O'Neill, who has signed an initial two-year contract, will be head coach with former Manchester United midfielder Keane as his assistant.
They will succeed Giovanni Trapattoni - who was sacked in September following the country's failure to make the World Cup finals - and will be in charge of their first game against Latvia in Dublin on November 15.
O'Neill, who has had spells in charge of Wycombe, Norwich, Leicester, Celtic and Aston Villa, was sacked by Sunderland in March whilst Keane, whose first management job was at the Stadium of Light, has been out of the game since January 2011 when he was jettisoned by Ipswich.
He has stayed in the public eye as a TV pundit and saw his combative and unpredictable personality highlighted recently by Sir Alex Ferguson in the Scot's new autobiography.
Keane was outspoken when he was United's captain and also caused controversy playing for his country, clashing with managers and the Irish FA over a number of issues.
The most famous incident came at the 2002 World Cup in Japan when the midfielder attacked the team's preparations and the facilities they had to use before a dramatic falling out with manager Mick McCarthy.
The past is now being put to bed, though, with FAI chief John Delaney saying Keane was O'Neill's man and that he is happy to abide by that.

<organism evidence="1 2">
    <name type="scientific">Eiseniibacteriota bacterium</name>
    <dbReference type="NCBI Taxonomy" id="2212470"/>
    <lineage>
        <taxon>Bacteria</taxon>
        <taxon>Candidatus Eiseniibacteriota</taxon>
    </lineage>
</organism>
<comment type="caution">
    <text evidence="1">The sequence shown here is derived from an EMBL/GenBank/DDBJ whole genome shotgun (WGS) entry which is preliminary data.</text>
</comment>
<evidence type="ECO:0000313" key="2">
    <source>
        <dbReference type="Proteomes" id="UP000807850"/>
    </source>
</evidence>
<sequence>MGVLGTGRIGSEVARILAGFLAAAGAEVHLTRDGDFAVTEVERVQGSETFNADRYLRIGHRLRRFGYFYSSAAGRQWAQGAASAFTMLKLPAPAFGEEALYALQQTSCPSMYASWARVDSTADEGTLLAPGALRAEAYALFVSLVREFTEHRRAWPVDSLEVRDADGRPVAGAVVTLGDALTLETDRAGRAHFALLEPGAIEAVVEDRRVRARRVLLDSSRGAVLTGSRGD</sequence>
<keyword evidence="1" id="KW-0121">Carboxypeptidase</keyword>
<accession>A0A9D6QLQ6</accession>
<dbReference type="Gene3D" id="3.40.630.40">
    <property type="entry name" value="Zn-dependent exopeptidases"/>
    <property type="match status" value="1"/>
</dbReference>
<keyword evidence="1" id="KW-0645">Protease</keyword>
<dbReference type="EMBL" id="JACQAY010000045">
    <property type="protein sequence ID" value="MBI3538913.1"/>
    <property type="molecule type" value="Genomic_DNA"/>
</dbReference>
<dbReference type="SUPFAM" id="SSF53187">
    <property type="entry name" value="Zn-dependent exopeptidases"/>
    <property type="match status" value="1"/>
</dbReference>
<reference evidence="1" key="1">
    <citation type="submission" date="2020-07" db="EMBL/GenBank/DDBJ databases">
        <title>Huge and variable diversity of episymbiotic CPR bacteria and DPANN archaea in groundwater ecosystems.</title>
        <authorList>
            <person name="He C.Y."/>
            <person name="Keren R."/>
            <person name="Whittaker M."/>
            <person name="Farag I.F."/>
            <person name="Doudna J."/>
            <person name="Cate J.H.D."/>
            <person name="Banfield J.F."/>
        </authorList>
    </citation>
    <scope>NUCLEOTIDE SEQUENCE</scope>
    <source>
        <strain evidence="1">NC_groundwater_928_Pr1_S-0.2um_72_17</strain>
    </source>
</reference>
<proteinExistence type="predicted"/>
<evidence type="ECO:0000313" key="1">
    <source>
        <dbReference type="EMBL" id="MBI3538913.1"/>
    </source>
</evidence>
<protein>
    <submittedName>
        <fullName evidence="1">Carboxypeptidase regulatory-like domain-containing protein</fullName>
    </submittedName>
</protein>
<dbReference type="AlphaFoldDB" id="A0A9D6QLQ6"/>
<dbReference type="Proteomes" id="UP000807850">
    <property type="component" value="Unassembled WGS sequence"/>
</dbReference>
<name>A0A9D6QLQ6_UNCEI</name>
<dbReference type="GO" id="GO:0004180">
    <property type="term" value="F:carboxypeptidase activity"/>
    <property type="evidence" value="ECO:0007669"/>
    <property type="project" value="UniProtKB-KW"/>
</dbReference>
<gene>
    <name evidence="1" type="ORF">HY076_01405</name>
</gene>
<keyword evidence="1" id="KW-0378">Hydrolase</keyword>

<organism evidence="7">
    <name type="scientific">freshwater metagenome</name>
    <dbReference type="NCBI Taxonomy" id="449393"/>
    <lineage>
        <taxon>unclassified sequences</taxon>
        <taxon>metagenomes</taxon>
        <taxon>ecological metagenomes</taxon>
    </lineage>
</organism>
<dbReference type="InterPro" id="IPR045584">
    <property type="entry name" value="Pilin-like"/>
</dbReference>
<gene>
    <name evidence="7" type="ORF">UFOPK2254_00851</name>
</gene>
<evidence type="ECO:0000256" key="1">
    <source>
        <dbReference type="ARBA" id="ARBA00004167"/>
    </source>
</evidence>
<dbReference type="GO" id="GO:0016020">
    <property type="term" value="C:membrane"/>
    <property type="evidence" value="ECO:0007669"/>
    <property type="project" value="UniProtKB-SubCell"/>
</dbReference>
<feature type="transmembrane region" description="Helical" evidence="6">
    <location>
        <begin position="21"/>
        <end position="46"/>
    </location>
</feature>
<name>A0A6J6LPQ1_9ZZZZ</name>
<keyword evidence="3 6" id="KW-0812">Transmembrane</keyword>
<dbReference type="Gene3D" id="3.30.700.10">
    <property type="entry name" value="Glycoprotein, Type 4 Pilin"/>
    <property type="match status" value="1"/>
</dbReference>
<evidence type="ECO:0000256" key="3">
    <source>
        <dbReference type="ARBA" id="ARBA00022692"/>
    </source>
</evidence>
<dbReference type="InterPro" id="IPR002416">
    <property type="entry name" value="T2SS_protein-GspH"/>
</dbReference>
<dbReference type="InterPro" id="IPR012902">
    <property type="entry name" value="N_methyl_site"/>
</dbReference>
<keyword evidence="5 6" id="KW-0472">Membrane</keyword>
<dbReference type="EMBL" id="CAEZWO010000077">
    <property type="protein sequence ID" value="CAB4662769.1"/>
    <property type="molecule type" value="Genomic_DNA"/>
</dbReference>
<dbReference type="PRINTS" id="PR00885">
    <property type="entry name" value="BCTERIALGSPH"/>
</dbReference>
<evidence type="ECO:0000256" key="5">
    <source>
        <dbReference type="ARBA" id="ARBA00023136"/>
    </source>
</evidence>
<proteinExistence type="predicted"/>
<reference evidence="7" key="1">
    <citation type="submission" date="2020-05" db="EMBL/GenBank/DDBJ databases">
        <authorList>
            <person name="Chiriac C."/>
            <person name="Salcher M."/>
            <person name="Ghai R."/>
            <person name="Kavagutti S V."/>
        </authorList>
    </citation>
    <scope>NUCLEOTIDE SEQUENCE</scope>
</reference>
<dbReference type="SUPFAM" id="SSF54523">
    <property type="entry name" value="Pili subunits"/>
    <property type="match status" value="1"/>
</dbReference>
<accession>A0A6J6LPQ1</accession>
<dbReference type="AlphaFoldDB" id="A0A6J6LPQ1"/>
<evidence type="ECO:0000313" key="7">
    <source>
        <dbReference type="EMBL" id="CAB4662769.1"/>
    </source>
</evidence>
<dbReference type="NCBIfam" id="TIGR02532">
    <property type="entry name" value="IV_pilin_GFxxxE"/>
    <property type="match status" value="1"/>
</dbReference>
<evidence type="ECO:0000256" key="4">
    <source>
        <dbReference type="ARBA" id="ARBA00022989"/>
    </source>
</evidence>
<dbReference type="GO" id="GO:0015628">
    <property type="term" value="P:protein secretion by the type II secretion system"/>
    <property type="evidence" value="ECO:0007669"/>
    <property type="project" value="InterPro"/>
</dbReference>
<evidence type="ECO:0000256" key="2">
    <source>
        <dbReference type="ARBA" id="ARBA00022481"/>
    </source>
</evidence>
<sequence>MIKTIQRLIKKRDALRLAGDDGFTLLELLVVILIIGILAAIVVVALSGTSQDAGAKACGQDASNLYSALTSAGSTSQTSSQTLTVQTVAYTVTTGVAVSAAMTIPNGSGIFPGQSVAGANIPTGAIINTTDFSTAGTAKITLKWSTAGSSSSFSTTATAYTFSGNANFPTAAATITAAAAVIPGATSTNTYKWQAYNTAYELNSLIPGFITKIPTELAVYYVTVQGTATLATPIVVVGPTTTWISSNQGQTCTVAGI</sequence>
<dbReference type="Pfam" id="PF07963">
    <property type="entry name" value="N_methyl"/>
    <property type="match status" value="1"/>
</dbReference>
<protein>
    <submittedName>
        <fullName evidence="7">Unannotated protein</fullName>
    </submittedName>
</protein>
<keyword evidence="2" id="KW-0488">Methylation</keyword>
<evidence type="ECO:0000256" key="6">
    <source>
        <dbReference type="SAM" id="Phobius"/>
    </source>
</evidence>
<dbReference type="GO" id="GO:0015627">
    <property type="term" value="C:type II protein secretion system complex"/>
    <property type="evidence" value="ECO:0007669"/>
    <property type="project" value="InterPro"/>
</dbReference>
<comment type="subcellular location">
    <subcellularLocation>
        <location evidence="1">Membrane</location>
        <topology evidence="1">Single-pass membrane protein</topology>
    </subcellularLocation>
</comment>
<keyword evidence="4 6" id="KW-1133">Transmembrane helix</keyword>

"Obviously we are not going to the World Cup and our next competitive game is not until next September so we made sure we took our time to check the market extensively to see who was available," he said.
"This is a big decision for Martin, a man who has managed in club football all his life, but Martin would always have wanted to manage Ireland, no question about that."
And Delaney insists he will have no problem working with Keane despite their public spat following the midfielder's walk-out from the Republic of Ireland's World Cup HQ in Japan.
"That was 11 or 12 years ago, it was a long time ago," he said. "We all make comments from time to time which we regret. I know I have.
"Up until last week I hadn't even sat down with Roy. When he was a player all his dealings would have been with the manager.
"But I must say when we met last week I was very impressed by him, very taken by him. He wants to come, Martin wanted him as his assistant and I come from the school where you must support your manager.
"It was Martin's choice and when he said he wanted to bring him in I had no problem with that, none whatsoever.
"For the good of Irish football and to make Irish football great, we said Martin O'Neill, Roy Keane, John Delaney or whoever will work together to make that happen. No one is bigger than Irish football."